Episode 6, Series 1: OIL or LIFE with Miles Rudgley

NEW EPISODE!! We are in conversation with Roxane Chaplain, Personal Assistant to Marie Taussaint at the @Europarl_EN ... We talk about using the law ...as a tool for change in fighting for climate justice ⚖️ listen now: https://earthrights.buzzsprout.com/1696876/8547398-creating-climate-justice-with-roxane-chaplain

Take a listen to last week's episode... EarthRights talks with Ines and Cheila, @ExtinctionR activists from Portugal about principles of XR, power ...struggles in running a decentralised org, gender inequality & emotional journeys into activism ☆ SOS SO🌍https://earthrights.buzzsprout.com/1696876/8505444-love-and-rage-xr-in-portugal-with-cheila-collaco-rodrigues-and-ines-deroche-rios

Load More...

In episode 6 of the EarthRights Podcast, we talk with Miles Rudgley about his research into Ecuador, oil extractivism and the rights of nature. Miles is currently working as a research associate at Fidelio Partners, which focuses on environmental, social and governance (ESG) issues in the UK and abroad. 

At the end of his year abroad working in Peru, Miles took a boat down the River Napo, which is in the East Ecuadorian part of the Amazon in the midst of indigenous lands, and saw a billboard saying ‘OIL OR LIFE’.

This contradictory slogan, Oil or Life, formed the basis of Miles’ research into the Buen Vivir (Good Living) plan in Ecuador introduced by Raffael Correa – Ecuador’s former president.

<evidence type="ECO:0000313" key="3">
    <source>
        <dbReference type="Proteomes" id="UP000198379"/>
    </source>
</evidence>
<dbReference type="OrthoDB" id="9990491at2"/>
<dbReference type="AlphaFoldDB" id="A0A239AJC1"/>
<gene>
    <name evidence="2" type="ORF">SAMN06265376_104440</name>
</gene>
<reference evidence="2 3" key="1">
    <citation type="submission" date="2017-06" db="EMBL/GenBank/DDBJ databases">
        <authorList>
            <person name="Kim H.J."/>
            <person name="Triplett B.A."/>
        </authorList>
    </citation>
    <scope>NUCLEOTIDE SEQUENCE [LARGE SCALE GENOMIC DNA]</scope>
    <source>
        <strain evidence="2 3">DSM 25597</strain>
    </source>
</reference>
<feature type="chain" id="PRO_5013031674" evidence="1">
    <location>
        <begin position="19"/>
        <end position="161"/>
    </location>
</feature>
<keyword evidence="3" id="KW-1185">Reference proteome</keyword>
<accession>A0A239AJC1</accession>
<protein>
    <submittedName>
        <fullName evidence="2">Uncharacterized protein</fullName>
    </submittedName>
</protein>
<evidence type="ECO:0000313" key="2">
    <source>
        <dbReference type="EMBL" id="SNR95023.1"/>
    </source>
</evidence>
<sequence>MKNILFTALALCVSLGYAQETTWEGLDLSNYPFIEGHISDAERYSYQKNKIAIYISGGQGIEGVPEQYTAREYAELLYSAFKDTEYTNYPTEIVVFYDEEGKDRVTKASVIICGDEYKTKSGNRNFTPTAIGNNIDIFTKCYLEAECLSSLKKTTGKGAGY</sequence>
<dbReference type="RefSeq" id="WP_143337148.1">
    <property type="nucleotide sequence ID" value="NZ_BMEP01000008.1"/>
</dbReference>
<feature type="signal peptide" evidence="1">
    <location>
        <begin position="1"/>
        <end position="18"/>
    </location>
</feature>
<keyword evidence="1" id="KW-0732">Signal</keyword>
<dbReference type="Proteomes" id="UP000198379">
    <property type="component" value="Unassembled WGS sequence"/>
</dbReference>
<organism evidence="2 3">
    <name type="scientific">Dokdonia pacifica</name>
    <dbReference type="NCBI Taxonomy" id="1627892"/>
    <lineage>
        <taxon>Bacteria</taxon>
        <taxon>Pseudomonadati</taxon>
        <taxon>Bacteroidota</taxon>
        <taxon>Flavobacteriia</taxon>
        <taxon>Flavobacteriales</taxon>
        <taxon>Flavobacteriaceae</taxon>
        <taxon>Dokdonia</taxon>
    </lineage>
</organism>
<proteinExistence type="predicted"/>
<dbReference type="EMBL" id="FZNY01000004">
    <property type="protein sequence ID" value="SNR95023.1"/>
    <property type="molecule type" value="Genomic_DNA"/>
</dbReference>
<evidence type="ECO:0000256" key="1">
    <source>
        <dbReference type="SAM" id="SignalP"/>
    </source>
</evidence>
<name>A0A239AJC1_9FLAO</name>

Starting with the indigenous teachings and ontologies upon which Buen Vivir is based, Miles talks about sunaq kawsay, pachamama (mother earth) and other ancient indigenous belief systems which were, for the first time, incorporated into the Ecuadorian Constitution 2008. 

‘Rights of Nature’ were also included in this Constitution. Rights of Nature consider nature as a living being, rather than be regarded as the property of humans, which is how nature is seen by Western nations. 

Whilst “Ecuador is a trailblazer for incorporating the Rights of Nature,” the episode reveals how the country is at the mercy of a boom and bust economy, typical of South American nations. This creates reliance on oil extractivism to fund the generous social welfare programmes promised by the Ecuadorian government, but destroys indigenous lands and their way of life.

The boom and bust cycle renders Ecuador trapped: “We have to respect that for many countries, oil is the foundation of their economies – what is going to replace oil as a revenue earner and funder of social welfare programmes in countries less fortunate than ours?”